The vintage book contains a complete guide to writing children's literature, and includes wealth of information on every aspect of writing books and plays for young people. Although old, the contents of this volume will be of considerable utility to modern readers with an interest in the subject. Contents include: “Preparing the Ground”, “Titles”, “Fairy and Dragon Stories”, “Animal and Nature Stories”, “Adventure Stories”, “Sporting and School Tales”, “Points to Remember”, “Editors”, “Markets for Manuscripts”, “Lengths”, “Submissions”, “Children's Plays”, “The Serial and Series Books”, “Writing for B.B.C.”, “Verse for Children”, “Ideas Unlimited”, et cetera. Many vintage books such as this are increasingly scarce and expensive. It is with this in mind that we are republishing this volume now in an affordable, modern edition complete with a specially commissioned new introduction。 This book was first published in 1929.
This book reappraises the place of children's literature, showing it to be a creative space where writers and illustrators try out new ideas about books, society, and narratives in an age of instant communication and multi-media. It looks at the stories about the world and young people; the interaction with changing childhoods and new technologies.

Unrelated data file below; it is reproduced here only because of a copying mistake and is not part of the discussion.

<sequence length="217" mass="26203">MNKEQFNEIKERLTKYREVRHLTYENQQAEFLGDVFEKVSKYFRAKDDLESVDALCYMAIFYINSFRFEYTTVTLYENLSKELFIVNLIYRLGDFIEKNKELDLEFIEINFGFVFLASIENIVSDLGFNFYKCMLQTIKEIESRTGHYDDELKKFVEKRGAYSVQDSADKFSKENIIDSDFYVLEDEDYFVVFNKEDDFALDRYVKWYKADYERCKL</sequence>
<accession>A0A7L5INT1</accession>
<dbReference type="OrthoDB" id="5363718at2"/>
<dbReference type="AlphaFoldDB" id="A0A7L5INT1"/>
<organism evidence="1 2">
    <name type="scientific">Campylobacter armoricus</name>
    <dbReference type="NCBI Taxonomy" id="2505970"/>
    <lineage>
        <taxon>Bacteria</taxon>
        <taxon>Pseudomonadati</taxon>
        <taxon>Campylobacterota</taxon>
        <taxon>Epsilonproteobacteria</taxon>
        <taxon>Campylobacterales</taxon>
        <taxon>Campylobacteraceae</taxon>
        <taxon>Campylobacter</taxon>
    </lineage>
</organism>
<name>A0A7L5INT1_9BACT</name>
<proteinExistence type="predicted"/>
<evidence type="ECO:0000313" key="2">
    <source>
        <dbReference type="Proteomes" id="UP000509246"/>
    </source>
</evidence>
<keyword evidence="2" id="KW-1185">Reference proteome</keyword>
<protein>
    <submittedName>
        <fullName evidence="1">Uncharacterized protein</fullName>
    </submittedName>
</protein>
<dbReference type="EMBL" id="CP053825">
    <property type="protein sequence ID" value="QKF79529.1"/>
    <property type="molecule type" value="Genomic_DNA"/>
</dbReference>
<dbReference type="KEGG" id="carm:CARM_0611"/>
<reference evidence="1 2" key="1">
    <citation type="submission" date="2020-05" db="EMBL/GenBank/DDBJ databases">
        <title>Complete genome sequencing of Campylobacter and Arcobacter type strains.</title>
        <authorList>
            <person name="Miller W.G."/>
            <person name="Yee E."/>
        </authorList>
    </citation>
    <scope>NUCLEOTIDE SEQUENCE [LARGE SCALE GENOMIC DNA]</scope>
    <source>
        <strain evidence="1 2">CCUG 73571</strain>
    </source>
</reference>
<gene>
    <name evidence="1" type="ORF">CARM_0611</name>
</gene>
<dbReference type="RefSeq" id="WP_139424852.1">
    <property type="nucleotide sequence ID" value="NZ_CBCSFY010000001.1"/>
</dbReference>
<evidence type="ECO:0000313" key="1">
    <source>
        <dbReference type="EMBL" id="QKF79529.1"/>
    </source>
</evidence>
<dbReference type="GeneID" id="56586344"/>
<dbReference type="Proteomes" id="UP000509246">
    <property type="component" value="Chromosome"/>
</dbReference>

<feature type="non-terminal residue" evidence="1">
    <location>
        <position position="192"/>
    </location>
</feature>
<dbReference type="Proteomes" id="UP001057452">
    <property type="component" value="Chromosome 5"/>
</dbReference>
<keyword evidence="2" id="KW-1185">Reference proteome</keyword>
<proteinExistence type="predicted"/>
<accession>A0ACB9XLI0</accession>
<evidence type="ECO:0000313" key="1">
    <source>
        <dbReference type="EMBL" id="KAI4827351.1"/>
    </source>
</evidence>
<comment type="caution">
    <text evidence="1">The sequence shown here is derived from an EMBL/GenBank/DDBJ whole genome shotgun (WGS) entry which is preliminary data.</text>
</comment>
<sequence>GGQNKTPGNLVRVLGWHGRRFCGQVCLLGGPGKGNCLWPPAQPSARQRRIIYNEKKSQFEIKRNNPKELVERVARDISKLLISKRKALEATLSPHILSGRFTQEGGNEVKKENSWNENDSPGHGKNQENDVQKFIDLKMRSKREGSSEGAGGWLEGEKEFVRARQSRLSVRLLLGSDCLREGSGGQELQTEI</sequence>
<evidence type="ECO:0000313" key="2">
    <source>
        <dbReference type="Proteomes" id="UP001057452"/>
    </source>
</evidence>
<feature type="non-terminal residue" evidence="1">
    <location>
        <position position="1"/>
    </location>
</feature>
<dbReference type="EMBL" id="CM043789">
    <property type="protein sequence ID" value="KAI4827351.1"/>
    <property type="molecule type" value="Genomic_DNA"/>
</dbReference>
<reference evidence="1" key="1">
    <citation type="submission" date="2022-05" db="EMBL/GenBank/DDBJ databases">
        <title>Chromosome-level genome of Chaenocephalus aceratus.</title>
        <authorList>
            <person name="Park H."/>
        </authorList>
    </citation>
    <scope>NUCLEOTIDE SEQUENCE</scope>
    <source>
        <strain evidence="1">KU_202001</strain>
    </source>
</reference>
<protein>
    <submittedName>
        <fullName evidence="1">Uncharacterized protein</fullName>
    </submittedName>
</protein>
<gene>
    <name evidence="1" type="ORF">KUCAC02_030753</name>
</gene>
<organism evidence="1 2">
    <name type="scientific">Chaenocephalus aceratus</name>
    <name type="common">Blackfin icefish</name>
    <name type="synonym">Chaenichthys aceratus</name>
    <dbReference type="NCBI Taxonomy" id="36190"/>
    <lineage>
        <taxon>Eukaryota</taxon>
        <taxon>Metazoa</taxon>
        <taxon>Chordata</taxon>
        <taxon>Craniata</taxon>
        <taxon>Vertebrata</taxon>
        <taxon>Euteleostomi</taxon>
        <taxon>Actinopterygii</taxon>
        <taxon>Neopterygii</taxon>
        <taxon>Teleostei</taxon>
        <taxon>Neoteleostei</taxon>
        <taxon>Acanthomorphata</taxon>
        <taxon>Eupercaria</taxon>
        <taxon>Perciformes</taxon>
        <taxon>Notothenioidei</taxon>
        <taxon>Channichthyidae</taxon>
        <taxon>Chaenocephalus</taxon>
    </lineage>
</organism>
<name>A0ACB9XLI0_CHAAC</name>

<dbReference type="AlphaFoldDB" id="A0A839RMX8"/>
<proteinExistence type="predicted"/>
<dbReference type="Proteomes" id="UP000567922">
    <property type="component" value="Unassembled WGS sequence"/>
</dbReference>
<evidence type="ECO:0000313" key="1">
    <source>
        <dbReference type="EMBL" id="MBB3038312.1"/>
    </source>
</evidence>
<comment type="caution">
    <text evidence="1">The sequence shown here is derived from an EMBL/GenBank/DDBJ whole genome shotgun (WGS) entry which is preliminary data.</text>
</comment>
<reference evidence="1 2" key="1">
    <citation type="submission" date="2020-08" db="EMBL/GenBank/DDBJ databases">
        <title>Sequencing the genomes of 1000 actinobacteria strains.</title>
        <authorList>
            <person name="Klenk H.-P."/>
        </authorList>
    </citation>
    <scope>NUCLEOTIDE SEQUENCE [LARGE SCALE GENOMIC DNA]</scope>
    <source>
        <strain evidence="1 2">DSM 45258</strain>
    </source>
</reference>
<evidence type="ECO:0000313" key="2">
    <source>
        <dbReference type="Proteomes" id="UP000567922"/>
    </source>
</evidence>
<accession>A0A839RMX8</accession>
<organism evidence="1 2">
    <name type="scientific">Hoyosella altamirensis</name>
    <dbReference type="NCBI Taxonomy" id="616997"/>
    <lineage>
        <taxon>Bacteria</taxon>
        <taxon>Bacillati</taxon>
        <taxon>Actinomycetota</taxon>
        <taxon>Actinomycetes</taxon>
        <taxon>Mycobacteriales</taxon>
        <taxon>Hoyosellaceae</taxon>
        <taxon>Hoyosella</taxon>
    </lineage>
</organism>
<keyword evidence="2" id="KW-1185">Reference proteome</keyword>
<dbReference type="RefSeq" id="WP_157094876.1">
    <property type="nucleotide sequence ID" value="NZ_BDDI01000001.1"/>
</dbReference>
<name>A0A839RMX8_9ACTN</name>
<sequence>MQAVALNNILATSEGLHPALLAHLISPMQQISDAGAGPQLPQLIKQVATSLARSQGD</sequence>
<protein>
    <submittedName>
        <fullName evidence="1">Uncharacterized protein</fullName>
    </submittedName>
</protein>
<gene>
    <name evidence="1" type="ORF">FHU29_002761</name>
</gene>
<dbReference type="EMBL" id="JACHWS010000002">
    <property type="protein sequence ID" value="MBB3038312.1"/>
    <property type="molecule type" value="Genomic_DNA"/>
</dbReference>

Emily Windsnap lives on a boat, but her mother has always been oddly anxious to keep her out of the water. It is only when Emily has her first school swimming lesson that she discovers why: as soon as she gets into the water, she grows a tail! Soon Emily discovers a glorious underwater world of fishes, coral, shipwrecks and mermaids, and, best of all, she finds a best friend! With mermaid Shona Silkfin by her side, Emily uncovers a surprising family secret and embarks on a quest to reunite her mum and dad. This enchanting fantasy deals with universal themes of family, friendship, love and justice - all handled with the lightness of touch for which Liz Kessler is so well known.
What was supposed to be a carefree afternoon of go-cart racing and putt-putt golfing quickly turns sour when Braden shouts and pouts about the rules. (Turns out, he’s too short to drive a go-cart.) Hearing his parents say the rules are the rules only makes him madder. “They haven’t been kids in like 100 years or something!” he fumes. Will Braden ever learn to keep his cool in the face of disappointment? Follow Braden’s story as he learn about the perils of overreacting and losing self-control.